The speed, strength and mental clarity you need for success in boxing starts with healthy meals. While the time of year and your weight class should determine your total calorie intake, healthy meal plans ensure that you consume the right amounts of the right foods each day. During the off-season, healthy meals should keep your weight within 3 to 5 percent of fighting weight and during the boxing season meals should allow you to maintain a weight close to or at the top of your weight class without going over.
Video of the Day
No matter your weight class, the general recommendation is to follow a low fat, moderate to high carbohydrate diet. During the off season you can follow guidelines set by the American Dietetic Association, Dietitians of Canada and the American College of Sports Medicine. This means a diet that includes 55 to 58 percent of your daily calories from carbohydrates, 12 to 15 from percent protein and 25 to 30 percent from fat. However, when you are actively training and during the boxing season, you need additional protein to maintain strength and muscle mass. Because of this, you need to adjust your daily diet so it includes 45 to 55 percent of your daily calories from carbohydrates, 30 to 40 from percent protein and 15 percent from fat.
Your body stores carbohydrates in the form of muscle glycogen, which it then converts to glucose as your body requires additional energy. Sufficient reserves are essential to meet the demands of training and prevent fatigue. Good carbohydrate choices include whole grain bread, cereal and pasta, legumes, dried beans and starchy vegetables such as potatoes. Protein is essential for building and maintaining muscle mass, repairing muscle and tissue damaged during training or a fight and as a secondary energy source. Good protein foods include soybeans, meat, poultry, fish, eggs, milk, yogurt, cheese, wheat cereal and meals that include brown rice and corn or beans. Fats insulate and protect body organs and promote the absorption of fat soluble vitamins. Unsaturated fats in oils such as olive, canola, fish, safflower, sunflower, corn and soybean oil and foods such as seafood, walnuts and avocados are all good choices.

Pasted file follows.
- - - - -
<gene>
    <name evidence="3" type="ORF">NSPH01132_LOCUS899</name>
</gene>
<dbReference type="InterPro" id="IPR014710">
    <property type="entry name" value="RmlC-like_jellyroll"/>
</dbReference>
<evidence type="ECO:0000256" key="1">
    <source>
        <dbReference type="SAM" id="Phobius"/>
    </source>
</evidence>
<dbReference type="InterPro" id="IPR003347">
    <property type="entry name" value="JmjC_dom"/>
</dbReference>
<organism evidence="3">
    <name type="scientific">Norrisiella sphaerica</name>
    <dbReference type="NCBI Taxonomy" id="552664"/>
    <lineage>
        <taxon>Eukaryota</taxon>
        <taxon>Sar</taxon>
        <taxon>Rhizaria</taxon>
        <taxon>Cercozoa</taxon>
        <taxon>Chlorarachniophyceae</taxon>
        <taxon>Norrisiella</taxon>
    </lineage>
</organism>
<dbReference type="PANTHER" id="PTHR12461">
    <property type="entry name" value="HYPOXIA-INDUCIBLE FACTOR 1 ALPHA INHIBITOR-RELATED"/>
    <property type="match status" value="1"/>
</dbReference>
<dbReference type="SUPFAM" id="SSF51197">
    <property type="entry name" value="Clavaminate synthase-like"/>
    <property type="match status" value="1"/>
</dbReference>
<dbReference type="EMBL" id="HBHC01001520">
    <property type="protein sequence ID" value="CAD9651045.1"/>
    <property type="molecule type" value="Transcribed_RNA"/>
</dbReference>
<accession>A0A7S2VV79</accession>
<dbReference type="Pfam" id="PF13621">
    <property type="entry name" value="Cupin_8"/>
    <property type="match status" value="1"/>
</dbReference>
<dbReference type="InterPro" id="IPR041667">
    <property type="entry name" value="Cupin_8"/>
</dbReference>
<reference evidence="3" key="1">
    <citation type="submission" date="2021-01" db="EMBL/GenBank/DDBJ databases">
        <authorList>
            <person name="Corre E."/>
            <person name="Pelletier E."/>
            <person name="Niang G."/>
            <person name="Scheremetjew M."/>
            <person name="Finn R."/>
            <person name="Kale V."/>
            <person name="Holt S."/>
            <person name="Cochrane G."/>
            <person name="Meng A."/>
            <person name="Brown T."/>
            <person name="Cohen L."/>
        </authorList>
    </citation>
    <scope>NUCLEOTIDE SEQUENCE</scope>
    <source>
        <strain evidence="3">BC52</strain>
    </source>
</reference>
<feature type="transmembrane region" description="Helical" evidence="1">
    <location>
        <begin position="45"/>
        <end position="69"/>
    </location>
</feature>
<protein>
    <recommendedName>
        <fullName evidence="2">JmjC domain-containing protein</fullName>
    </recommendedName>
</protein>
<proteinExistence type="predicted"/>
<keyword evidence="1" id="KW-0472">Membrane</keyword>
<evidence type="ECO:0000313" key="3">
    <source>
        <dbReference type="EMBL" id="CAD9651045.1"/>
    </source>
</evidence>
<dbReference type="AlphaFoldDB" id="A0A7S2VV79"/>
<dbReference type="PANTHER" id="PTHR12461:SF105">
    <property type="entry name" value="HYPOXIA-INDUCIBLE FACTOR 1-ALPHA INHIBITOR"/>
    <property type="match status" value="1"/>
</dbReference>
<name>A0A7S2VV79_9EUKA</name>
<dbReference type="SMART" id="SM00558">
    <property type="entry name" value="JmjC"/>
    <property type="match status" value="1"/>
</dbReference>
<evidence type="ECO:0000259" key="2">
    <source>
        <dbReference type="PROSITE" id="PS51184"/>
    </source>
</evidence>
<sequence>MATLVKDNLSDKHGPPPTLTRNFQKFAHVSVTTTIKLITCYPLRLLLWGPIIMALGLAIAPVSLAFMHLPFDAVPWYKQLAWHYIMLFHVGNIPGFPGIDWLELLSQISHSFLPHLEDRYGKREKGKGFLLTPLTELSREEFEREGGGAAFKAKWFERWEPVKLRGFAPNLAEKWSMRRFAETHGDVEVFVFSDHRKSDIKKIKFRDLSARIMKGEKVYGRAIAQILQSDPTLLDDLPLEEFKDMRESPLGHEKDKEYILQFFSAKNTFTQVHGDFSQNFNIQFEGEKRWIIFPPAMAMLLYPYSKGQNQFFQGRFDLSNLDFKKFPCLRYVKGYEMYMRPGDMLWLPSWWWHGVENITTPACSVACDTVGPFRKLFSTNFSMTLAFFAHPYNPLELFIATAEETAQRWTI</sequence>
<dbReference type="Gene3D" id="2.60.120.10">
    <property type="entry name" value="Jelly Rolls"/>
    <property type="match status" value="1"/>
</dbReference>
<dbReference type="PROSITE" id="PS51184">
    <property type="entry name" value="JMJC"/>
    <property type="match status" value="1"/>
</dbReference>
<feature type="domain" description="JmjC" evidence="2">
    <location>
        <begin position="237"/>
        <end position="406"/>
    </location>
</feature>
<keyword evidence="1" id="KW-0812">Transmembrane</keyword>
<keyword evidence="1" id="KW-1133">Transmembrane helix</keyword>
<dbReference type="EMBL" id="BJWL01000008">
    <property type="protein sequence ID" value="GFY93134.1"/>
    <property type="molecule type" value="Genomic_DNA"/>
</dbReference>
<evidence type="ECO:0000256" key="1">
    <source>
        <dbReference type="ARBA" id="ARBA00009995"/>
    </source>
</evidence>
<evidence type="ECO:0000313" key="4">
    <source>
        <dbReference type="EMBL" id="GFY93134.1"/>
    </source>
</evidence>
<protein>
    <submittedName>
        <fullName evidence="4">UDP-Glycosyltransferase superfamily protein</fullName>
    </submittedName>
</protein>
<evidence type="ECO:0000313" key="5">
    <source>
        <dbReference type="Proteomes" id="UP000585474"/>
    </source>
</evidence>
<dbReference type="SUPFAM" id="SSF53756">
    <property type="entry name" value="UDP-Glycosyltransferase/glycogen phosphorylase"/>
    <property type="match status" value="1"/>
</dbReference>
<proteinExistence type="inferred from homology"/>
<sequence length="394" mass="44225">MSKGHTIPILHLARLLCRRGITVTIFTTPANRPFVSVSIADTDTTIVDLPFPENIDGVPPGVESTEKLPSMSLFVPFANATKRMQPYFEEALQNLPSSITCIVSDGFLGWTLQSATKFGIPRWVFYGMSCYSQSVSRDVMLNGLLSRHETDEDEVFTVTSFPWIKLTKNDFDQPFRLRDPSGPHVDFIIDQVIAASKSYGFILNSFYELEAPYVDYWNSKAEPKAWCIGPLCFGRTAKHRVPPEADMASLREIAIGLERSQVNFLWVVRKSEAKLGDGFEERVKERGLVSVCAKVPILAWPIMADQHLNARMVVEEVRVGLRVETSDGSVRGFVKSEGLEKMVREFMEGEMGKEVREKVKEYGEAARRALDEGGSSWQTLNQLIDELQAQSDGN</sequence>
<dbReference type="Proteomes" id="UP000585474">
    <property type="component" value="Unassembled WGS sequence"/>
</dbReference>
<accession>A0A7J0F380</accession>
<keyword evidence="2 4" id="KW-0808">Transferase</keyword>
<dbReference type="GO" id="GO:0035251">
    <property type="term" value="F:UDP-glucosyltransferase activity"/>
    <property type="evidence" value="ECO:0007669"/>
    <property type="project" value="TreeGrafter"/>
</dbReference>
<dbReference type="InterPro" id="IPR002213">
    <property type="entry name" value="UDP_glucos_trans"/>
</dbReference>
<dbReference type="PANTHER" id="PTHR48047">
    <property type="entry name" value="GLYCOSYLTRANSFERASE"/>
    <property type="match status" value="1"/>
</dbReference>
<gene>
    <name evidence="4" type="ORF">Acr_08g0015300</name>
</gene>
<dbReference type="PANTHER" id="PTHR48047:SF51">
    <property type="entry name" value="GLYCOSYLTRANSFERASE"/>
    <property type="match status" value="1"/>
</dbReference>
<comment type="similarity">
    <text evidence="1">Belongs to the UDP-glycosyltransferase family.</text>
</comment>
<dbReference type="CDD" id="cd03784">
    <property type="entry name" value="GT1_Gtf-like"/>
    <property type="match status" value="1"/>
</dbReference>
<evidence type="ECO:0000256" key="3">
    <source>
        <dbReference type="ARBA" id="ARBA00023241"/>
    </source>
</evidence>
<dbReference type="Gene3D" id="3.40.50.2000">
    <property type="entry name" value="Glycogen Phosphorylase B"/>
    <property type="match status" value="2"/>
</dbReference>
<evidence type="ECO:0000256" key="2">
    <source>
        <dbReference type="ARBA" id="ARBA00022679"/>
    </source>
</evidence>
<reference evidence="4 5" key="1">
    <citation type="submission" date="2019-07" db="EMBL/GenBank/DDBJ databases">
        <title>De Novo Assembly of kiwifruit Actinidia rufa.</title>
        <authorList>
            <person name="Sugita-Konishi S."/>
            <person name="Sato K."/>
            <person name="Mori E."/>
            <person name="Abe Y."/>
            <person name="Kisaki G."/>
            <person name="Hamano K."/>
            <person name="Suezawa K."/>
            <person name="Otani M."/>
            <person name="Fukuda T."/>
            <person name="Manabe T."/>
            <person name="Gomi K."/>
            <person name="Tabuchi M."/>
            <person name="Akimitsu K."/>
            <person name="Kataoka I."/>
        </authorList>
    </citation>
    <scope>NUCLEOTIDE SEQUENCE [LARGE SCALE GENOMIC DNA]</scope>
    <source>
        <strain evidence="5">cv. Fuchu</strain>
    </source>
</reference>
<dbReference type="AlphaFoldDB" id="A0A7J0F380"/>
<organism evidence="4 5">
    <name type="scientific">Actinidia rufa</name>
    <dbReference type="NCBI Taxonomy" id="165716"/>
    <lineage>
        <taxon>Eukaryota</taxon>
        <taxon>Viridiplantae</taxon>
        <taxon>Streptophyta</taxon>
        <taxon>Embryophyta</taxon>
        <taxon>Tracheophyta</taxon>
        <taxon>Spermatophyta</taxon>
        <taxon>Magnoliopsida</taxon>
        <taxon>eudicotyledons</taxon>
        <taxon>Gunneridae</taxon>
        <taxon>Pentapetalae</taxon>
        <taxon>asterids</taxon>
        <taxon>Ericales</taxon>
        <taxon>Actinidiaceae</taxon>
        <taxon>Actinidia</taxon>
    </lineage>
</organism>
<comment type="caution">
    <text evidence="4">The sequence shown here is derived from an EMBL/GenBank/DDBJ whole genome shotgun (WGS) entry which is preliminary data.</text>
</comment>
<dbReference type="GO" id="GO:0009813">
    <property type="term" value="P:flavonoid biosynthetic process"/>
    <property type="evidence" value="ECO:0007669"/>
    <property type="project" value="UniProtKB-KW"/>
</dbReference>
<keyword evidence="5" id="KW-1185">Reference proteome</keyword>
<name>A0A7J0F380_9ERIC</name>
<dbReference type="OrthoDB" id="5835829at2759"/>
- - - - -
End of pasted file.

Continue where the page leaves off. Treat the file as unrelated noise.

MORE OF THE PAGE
Pre Fight Meals
Nutrition requirements change in the hours leading up to each match. As part of a good fatigue prevention strategy, eat a healthy, carbohydrate based meal two to three hours before each fight and hydrate your body with a 13.5- to 20-oz. glass of water. Low glycemic foods such as whole wheat pasta, a peanut butter sandwich on whole wheat bread and fruit such as apples, pears or berries provide the benefits of carbohydrate energy while at the same time ensuring that blood sugar levels remain constant.
Post Fight Meals
Post fight meal requirements focus on carbohydrates for restoring muscle glycogen reserves and protein for repairing muscle tissue. Starting within 45 minutes of your match, you need to eat two to three meals, two hours apart, consisting of about 1 g of carbohydrates per 2.2 lbs. of body weight to replace muscle glycogen reserves and 1 g of protein for every 4 g of carbohydrates to aid in muscle tissue repair. For example, if you weigh 150 lbs. your post fight meal should consist of about 68 g of carbohydrates and 17 g of protein. While the first meal can be in the form of a liquid, all other recovery meals should be whole food meals.